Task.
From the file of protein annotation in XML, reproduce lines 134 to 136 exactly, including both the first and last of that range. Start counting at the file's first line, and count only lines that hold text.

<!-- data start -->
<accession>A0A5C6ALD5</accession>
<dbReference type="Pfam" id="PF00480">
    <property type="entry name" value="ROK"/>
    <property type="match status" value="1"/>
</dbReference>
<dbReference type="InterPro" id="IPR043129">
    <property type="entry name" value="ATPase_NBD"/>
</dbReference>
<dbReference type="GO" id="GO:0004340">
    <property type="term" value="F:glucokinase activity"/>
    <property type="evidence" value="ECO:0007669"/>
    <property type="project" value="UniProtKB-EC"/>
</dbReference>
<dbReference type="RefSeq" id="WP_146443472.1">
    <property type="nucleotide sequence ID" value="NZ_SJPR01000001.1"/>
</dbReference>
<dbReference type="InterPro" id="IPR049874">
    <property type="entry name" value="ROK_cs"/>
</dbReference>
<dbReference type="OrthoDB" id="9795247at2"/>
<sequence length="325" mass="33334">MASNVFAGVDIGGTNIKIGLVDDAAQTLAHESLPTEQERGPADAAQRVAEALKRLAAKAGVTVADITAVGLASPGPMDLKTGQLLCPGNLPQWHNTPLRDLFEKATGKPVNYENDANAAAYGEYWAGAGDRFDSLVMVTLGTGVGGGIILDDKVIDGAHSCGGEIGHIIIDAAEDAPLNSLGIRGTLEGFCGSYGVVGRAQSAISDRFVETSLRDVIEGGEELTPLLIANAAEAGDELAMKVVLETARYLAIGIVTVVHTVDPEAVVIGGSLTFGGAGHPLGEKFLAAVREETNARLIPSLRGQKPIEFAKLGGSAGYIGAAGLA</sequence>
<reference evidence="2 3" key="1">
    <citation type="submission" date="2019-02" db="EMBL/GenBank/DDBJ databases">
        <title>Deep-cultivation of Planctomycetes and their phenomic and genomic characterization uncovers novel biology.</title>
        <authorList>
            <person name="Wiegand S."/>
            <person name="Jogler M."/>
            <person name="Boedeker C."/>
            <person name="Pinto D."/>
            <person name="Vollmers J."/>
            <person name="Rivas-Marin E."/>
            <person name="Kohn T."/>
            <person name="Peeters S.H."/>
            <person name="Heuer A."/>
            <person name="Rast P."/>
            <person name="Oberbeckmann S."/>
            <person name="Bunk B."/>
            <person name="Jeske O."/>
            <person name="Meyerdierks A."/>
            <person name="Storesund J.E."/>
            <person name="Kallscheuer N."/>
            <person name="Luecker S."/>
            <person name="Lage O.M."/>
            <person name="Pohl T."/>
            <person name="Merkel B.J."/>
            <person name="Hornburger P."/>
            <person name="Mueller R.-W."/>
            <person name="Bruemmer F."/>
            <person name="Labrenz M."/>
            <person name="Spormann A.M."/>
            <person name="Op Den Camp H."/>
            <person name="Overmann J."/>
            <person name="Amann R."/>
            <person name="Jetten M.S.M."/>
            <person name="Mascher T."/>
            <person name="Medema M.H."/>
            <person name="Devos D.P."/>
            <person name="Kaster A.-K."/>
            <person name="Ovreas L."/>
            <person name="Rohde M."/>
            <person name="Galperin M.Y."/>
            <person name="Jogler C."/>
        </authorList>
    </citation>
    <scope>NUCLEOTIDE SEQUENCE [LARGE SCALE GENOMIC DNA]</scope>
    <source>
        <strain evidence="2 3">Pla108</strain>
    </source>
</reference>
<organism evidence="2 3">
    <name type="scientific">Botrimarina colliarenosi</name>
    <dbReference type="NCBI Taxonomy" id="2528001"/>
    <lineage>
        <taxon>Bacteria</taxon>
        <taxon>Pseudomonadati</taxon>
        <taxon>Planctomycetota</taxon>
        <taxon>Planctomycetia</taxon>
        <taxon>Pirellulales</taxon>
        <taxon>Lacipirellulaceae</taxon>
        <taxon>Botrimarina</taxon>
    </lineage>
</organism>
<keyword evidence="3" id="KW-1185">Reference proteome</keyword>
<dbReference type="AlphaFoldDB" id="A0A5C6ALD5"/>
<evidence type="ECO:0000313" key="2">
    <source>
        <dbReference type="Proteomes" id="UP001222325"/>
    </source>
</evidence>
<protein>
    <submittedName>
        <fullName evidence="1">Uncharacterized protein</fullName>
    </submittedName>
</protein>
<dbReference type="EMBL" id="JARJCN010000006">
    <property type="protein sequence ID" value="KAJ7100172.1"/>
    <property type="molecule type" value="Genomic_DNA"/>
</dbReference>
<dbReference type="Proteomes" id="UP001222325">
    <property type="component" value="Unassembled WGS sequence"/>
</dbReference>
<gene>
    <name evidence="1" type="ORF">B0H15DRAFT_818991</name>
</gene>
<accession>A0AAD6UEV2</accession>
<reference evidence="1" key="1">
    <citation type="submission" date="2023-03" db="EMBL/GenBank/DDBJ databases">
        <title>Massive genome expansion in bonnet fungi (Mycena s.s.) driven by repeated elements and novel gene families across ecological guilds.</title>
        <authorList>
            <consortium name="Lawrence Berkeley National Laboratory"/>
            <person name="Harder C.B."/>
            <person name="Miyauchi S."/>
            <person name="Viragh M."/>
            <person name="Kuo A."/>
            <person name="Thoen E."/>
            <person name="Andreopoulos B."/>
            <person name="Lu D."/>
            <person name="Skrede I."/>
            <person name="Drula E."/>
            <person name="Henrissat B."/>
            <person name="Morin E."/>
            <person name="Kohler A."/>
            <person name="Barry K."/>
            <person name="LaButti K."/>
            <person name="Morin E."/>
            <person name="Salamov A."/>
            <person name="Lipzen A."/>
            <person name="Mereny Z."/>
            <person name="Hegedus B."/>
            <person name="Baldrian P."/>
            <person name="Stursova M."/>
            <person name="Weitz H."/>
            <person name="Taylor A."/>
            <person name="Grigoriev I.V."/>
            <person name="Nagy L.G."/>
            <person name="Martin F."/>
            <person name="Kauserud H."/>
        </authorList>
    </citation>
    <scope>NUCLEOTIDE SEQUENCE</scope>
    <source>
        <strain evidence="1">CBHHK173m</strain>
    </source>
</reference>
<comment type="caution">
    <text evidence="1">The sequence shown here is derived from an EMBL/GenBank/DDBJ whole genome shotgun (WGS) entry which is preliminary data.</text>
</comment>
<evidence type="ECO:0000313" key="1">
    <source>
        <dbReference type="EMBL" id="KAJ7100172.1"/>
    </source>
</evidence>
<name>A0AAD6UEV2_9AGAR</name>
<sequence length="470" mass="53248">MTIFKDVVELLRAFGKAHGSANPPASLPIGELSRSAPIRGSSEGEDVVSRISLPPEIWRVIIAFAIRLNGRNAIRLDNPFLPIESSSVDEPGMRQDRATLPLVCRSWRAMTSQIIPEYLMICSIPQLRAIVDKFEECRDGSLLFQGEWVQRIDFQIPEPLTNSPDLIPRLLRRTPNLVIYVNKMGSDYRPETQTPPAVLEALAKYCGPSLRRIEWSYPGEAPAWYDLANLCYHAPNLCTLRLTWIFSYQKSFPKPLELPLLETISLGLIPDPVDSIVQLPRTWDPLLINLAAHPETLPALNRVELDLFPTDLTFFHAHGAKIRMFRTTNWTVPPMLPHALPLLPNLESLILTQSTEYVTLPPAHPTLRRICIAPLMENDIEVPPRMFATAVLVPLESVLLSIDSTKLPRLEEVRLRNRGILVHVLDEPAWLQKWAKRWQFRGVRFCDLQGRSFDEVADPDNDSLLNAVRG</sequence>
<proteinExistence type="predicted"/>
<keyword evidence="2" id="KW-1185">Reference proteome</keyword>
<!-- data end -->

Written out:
            <person name="Grigoriev I.V."/>
            <person name="Nagy L.G."/>
            <person name="Martin F."/>